Books

Urban Revolt

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Read this to be inspired by stories of city-based resistance in some of the most difficult conditions possible.

The editors want to confront the idea that capitalism is triumphant everywhere and instead look at examples where “the hegemony of ruling classes is being directly challenged by mass organisations”. Their examples range from Africa to Asia to Latin America.

Reading 'Capital' Today

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The editors of this collection describe reading Marx’s Capital as a political process and certainly Marx intended that his work would become a weapon in the hands of the working class. Reading ‘Capital’ Today does not obviously emerge from any political practice, but rather from readings by authors mostly better known for their academic contributions than their activism.

The End of Policing

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Alex Vitale condemns the politics of austerity for creating the circumstances in which heavy-handed policing becomes the accepted means of controlling a poor, marginalised majority in a system which exists to serve the 1%.

It surprised me how far the US police and criminal justice system have been militarised. Local forces hold extensive, state-funded, stores of military hardware and the training of officers is undertaken by private companies who routinely train foreign militia and the military.

Rock in a Hard Place

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Metal as a genre of contemporary music is still derided across the world, despite being one of the most commercially successful styles of popular music since its birth in the late 1960s.

Orlando Crowcroft details what this most demeaned style of music continues to mean to fans in six of the most war-ravaged and hostile countries: Lebanon, Iran, Egypt, Saudi Arabia, Israel and Palestine, and Syria.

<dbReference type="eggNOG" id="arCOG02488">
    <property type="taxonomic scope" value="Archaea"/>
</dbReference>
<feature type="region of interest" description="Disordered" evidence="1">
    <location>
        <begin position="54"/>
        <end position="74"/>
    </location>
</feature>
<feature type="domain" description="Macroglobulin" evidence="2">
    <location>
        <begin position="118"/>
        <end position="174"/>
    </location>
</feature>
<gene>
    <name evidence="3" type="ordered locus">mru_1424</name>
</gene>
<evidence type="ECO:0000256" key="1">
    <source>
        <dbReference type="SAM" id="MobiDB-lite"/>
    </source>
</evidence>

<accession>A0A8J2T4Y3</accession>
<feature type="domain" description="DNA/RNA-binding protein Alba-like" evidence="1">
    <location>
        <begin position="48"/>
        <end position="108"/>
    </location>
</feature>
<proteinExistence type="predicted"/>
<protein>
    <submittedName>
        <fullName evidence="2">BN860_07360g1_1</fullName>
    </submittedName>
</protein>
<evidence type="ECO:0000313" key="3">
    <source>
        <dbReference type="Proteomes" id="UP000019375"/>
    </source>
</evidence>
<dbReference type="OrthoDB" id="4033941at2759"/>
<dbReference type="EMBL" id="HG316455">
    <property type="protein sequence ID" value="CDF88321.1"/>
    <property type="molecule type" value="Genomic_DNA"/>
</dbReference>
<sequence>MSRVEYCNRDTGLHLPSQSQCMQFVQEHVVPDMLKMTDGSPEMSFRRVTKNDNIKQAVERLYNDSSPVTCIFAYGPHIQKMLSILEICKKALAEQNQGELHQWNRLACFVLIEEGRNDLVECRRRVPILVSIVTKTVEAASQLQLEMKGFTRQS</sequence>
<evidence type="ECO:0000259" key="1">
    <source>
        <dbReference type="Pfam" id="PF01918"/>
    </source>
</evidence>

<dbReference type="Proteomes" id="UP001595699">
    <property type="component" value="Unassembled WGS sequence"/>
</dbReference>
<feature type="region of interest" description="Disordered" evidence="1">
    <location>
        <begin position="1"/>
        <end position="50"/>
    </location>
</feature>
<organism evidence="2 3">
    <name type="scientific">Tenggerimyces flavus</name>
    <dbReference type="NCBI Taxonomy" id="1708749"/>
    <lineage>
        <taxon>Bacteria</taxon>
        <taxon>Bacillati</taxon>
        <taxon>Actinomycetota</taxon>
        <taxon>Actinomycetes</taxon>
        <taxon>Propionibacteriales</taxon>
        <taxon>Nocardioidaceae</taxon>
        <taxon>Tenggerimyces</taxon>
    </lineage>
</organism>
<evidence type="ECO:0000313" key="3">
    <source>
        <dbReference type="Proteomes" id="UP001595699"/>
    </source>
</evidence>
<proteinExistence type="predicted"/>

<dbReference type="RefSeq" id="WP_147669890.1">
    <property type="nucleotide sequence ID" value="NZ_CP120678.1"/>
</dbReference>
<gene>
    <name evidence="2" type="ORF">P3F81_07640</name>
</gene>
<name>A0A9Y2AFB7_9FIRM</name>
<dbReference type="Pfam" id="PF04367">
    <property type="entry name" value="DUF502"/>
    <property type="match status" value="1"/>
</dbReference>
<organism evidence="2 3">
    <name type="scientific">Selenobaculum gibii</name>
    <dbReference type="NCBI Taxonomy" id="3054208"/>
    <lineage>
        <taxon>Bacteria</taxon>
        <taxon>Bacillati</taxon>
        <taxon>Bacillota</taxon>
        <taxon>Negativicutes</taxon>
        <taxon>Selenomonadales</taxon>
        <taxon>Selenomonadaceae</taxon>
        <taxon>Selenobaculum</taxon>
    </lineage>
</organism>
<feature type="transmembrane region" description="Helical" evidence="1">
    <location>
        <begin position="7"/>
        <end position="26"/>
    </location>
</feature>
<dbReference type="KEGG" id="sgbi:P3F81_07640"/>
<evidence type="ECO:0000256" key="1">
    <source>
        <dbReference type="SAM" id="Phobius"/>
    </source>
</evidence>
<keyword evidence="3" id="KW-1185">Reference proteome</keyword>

Big Capital

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Big Capital is a neatly packaged explication of London’s housing crisis with an emphasis on those who most suffer from it.

The main campaigns against social cleansing are examined, and the kleptocratic property industry is exposed. Along the way there are some startling revelations, like the out of work actor who got paid to pretend he was a resident in order to support a controversial development, or the treatment of single mothers and their children who were shipped out of London to Boundary House, a squalid ex-student residence in Welwyn Garden City, Hertfordshire.

Roots, Radicals and Rockers

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Set between the period after the Second World War and the early 1960s in Britain, Billy Bragg’s history of skiffle music is clearly a labour of love, a work of dedicated musicological research and social history. The fact that it contains 430 pages gives an idea of the scope and depth of the work. It is replete with detail, illustrations and recollections of people involved at the time, whether directly or as close surviving relatives.

Threads from the Refugee Crisis

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After years of war in parts of Africa and the Middle East — with its ensuing famine and economic collapse — a mass of people are on the move in search of safety and sanctuary. The EU policy of Fortress Europe is designed to keep them out. The result is a human catastrophe, as we witness years of harrowing images of migrants forced to make the desperate sea crossing to try and reach a place of safety.

A Redder Shade of Green

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The author describes this collection of articles as “debates, polemics and arguments because although environmentalists, scientists, and socialists share concerns about the devastation of our planet, we frequently differ on explanations and solutions”. The argument Angus repeatedly returns to is a defence of the Marxist method as he understands that, “If our political analysis doesn’t have a firm basis in the natural sciences, our efforts to change the world will be in vain.”

Skintown

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The spotlight is on the “Troubles” in Northern Ireland once more as Theresa May seeks to shore up her shoddy election performance by allying the ailing Tories to the Democratic Unionist Party.

Ciaran McMenamin’s drug-fuelled joy-ride Skintown is a wild and fantastic odyssey that’s not to be missed.

The Communist and the Communist's Daughter

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I really wanted to like this book. Jane Lazarre looks back on her father’s life as a Communist Party (CP) organiser in the US, at her own relationship with him and the influence that he and his politics had on her. Plus she is a wonderfully skilful writer. Unfortunately the book has a fatal flaw. It does not really get to grips with the history of American communism. This is not uncommon, and not just as regards the American CP.

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